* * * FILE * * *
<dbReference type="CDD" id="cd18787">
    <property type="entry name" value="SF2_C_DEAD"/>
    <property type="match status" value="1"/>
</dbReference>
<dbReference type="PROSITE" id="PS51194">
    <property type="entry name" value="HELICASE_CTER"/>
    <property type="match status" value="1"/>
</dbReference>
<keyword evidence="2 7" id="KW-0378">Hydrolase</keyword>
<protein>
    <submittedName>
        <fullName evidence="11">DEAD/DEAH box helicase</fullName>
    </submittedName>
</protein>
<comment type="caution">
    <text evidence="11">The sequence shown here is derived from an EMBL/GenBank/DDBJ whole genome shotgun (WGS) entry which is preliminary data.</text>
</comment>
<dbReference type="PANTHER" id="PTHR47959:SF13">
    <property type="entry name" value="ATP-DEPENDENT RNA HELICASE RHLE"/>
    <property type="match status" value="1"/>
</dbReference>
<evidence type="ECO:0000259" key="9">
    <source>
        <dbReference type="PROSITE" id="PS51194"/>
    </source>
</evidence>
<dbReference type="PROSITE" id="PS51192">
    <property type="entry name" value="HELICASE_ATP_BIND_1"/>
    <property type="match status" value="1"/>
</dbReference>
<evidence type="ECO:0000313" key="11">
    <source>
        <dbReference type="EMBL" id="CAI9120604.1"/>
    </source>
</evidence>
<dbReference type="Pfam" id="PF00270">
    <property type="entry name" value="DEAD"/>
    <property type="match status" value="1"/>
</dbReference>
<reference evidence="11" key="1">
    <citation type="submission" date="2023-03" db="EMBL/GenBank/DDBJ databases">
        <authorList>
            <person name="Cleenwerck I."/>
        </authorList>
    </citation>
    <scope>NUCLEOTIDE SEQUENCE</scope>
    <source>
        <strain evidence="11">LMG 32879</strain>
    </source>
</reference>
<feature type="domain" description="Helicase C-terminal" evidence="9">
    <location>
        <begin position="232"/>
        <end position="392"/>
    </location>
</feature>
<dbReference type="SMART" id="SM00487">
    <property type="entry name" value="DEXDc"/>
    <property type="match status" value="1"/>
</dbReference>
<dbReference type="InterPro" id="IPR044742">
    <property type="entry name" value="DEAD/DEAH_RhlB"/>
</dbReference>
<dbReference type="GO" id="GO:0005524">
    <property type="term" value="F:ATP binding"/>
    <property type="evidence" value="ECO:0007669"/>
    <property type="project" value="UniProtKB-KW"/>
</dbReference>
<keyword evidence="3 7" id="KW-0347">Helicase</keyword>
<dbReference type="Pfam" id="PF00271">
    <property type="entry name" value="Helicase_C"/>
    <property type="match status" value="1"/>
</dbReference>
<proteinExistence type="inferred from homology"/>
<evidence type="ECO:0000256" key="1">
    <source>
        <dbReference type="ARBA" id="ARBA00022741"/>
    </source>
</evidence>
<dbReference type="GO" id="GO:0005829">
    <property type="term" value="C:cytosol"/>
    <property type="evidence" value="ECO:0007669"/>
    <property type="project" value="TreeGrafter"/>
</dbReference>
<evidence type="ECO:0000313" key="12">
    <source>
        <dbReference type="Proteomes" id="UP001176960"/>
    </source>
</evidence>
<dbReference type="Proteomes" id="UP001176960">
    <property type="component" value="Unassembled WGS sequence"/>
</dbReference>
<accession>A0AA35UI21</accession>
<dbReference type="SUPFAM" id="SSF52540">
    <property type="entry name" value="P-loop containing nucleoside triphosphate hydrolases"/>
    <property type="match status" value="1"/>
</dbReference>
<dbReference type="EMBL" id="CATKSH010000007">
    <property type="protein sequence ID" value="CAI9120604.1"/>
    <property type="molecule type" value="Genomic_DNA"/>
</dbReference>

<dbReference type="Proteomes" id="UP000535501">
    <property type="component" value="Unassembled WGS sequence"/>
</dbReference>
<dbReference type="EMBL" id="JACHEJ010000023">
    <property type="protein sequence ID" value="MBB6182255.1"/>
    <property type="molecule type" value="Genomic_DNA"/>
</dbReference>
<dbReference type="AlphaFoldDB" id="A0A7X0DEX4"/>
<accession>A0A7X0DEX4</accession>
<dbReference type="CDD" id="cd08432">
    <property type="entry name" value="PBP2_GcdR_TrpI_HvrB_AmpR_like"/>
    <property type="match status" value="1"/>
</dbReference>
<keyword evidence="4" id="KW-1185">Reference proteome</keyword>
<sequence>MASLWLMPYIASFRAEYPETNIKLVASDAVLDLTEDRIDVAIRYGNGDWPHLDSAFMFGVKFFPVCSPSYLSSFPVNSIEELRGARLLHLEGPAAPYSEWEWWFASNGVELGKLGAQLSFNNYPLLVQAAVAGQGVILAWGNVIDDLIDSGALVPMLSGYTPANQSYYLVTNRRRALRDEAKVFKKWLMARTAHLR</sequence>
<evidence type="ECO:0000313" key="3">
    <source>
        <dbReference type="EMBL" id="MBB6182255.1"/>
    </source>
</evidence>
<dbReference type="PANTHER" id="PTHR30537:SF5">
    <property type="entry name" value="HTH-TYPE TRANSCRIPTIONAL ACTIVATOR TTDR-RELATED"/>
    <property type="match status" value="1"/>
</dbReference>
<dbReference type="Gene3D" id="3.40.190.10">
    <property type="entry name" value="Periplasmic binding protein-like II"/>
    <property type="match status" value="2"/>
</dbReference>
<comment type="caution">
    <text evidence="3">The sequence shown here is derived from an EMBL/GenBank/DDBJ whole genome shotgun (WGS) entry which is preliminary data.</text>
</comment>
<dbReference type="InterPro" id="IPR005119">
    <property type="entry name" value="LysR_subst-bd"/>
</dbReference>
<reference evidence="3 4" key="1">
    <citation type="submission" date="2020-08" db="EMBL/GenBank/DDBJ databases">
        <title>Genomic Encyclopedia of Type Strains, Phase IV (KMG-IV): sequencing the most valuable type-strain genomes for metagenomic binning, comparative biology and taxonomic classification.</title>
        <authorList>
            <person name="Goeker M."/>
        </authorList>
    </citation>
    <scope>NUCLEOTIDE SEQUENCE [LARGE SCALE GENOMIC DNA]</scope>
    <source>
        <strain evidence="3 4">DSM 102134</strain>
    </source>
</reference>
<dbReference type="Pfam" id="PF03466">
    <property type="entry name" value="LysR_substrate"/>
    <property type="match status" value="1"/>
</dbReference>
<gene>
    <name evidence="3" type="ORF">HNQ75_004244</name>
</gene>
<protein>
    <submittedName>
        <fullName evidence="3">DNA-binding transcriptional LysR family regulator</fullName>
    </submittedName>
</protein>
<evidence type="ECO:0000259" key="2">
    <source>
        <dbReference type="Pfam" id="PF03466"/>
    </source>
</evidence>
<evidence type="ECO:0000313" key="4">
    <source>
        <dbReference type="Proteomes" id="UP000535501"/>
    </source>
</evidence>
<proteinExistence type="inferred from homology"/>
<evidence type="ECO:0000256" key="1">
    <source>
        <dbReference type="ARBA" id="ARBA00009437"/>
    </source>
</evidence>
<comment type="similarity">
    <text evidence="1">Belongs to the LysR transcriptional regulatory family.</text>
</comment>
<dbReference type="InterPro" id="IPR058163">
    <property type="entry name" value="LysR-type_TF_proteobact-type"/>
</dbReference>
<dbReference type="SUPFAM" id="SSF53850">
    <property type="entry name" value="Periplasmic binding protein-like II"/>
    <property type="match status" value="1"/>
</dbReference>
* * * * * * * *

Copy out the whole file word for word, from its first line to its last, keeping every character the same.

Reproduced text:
<dbReference type="CDD" id="cd18787">
    <property type="entry name" value="SF2_C_DEAD"/>
    <property type="match status" value="1"/>
</dbReference>
<dbReference type="PROSITE" id="PS51194">
    <property type="entry name" value="HELICASE_CTER"/>
    <property type="match status" value="1"/>
</dbReference>
<keyword evidence="2 7" id="KW-0378">Hydrolase</keyword>
<protein>
    <submittedName>
        <fullName evidence="11">DEAD/DEAH box helicase</fullName>
    </submittedName>
</protein>
<comment type="caution">
    <text evidence="11">The sequence shown here is derived from an EMBL/GenBank/DDBJ whole genome shotgun (WGS) entry which is preliminary data.</text>
</comment>
<dbReference type="PANTHER" id="PTHR47959:SF13">
    <property type="entry name" value="ATP-DEPENDENT RNA HELICASE RHLE"/>
    <property type="match status" value="1"/>
</dbReference>
<evidence type="ECO:0000259" key="9">
    <source>
        <dbReference type="PROSITE" id="PS51194"/>
    </source>
</evidence>
<dbReference type="PROSITE" id="PS51192">
    <property type="entry name" value="HELICASE_ATP_BIND_1"/>
    <property type="match status" value="1"/>
</dbReference>
<evidence type="ECO:0000313" key="11">
    <source>
        <dbReference type="EMBL" id="CAI9120604.1"/>
    </source>
</evidence>
<dbReference type="Pfam" id="PF00270">
    <property type="entry name" value="DEAD"/>
    <property type="match status" value="1"/>
</dbReference>
<reference evidence="11" key="1">
    <citation type="submission" date="2023-03" db="EMBL/GenBank/DDBJ databases">
        <authorList>
            <person name="Cleenwerck I."/>
        </authorList>
    </citation>
    <scope>NUCLEOTIDE SEQUENCE</scope>
    <source>
        <strain evidence="11">LMG 32879</strain>
    </source>
</reference>
<feature type="domain" description="Helicase C-terminal" evidence="9">
    <location>
        <begin position="232"/>
        <end position="392"/>
    </location>
</feature>
<dbReference type="SMART" id="SM00487">
    <property type="entry name" value="DEXDc"/>
    <property type="match status" value="1"/>
</dbReference>
<dbReference type="InterPro" id="IPR044742">
    <property type="entry name" value="DEAD/DEAH_RhlB"/>
</dbReference>
<dbReference type="GO" id="GO:0005524">
    <property type="term" value="F:ATP binding"/>
    <property type="evidence" value="ECO:0007669"/>
    <property type="project" value="UniProtKB-KW"/>
</dbReference>
<keyword evidence="3 7" id="KW-0347">Helicase</keyword>
<dbReference type="Pfam" id="PF00271">
    <property type="entry name" value="Helicase_C"/>
    <property type="match status" value="1"/>
</dbReference>
<proteinExistence type="inferred from homology"/>
<evidence type="ECO:0000256" key="1">
    <source>
        <dbReference type="ARBA" id="ARBA00022741"/>
    </source>
</evidence>
<dbReference type="GO" id="GO:0005829">
    <property type="term" value="C:cytosol"/>
    <property type="evidence" value="ECO:0007669"/>
    <property type="project" value="TreeGrafter"/>
</dbReference>
<evidence type="ECO:0000313" key="12">
    <source>
        <dbReference type="Proteomes" id="UP001176960"/>
    </source>
</evidence>
<dbReference type="Proteomes" id="UP001176960">
    <property type="component" value="Unassembled WGS sequence"/>
</dbReference>
<accession>A0AA35UI21</accession>
<dbReference type="SUPFAM" id="SSF52540">
    <property type="entry name" value="P-loop containing nucleoside triphosphate hydrolases"/>
    <property type="match status" value="1"/>
</dbReference>
<dbReference type="EMBL" id="CATKSH010000007">
    <property type="protein sequence ID" value="CAI9120604.1"/>
    <property type="molecule type" value="Genomic_DNA"/>
</dbReference>

<dbReference type="Proteomes" id="UP000535501">
    <property type="component" value="Unassembled WGS sequence"/>
</dbReference>
<dbReference type="EMBL" id="JACHEJ010000023">
    <property type="protein sequence ID" value="MBB6182255.1"/>
    <property type="molecule type" value="Genomic_DNA"/>
</dbReference>
<dbReference type="AlphaFoldDB" id="A0A7X0DEX4"/>
<accession>A0A7X0DEX4</accession>
<dbReference type="CDD" id="cd08432">
    <property type="entry name" value="PBP2_GcdR_TrpI_HvrB_AmpR_like"/>
    <property type="match status" value="1"/>
</dbReference>
<keyword evidence="4" id="KW-1185">Reference proteome</keyword>
<sequence>MASLWLMPYIASFRAEYPETNIKLVASDAVLDLTEDRIDVAIRYGNGDWPHLDSAFMFGVKFFPVCSPSYLSSFPVNSIEELRGARLLHLEGPAAPYSEWEWWFASNGVELGKLGAQLSFNNYPLLVQAAVAGQGVILAWGNVIDDLIDSGALVPMLSGYTPANQSYYLVTNRRRALRDEAKVFKKWLMARTAHLR</sequence>
<evidence type="ECO:0000313" key="3">
    <source>
        <dbReference type="EMBL" id="MBB6182255.1"/>
    </source>
</evidence>
<dbReference type="PANTHER" id="PTHR30537:SF5">
    <property type="entry name" value="HTH-TYPE TRANSCRIPTIONAL ACTIVATOR TTDR-RELATED"/>
    <property type="match status" value="1"/>
</dbReference>
<dbReference type="Gene3D" id="3.40.190.10">
    <property type="entry name" value="Periplasmic binding protein-like II"/>
    <property type="match status" value="2"/>
</dbReference>
<comment type="caution">
    <text evidence="3">The sequence shown here is derived from an EMBL/GenBank/DDBJ whole genome shotgun (WGS) entry which is preliminary data.</text>
</comment>
<dbReference type="InterPro" id="IPR005119">
    <property type="entry name" value="LysR_subst-bd"/>
</dbReference>
<reference evidence="3 4" key="1">
    <citation type="submission" date="2020-08" db="EMBL/GenBank/DDBJ databases">
        <title>Genomic Encyclopedia of Type Strains, Phase IV (KMG-IV): sequencing the most valuable type-strain genomes for metagenomic binning, comparative biology and taxonomic classification.</title>
        <authorList>
            <person name="Goeker M."/>
        </authorList>
    </citation>
    <scope>NUCLEOTIDE SEQUENCE [LARGE SCALE GENOMIC DNA]</scope>
    <source>
        <strain evidence="3 4">DSM 102134</strain>
    </source>
</reference>
<dbReference type="Pfam" id="PF03466">
    <property type="entry name" value="LysR_substrate"/>
    <property type="match status" value="1"/>
</dbReference>
<gene>
    <name evidence="3" type="ORF">HNQ75_004244</name>
</gene>
<protein>
    <submittedName>
        <fullName evidence="3">DNA-binding transcriptional LysR family regulator</fullName>
    </submittedName>
</protein>
<evidence type="ECO:0000259" key="2">
    <source>
        <dbReference type="Pfam" id="PF03466"/>
    </source>
</evidence>
<evidence type="ECO:0000313" key="4">
    <source>
        <dbReference type="Proteomes" id="UP000535501"/>
    </source>
</evidence>
<proteinExistence type="inferred from homology"/>
<evidence type="ECO:0000256" key="1">
    <source>
        <dbReference type="ARBA" id="ARBA00009437"/>
    </source>
</evidence>
<comment type="similarity">
    <text evidence="1">Belongs to the LysR transcriptional regulatory family.</text>
</comment>
<dbReference type="InterPro" id="IPR058163">
    <property type="entry name" value="LysR-type_TF_proteobact-type"/>
</dbReference>
<dbReference type="SUPFAM" id="SSF53850">
    <property type="entry name" value="Periplasmic binding protein-like II"/>
    <property type="match status" value="1"/>
</dbReference>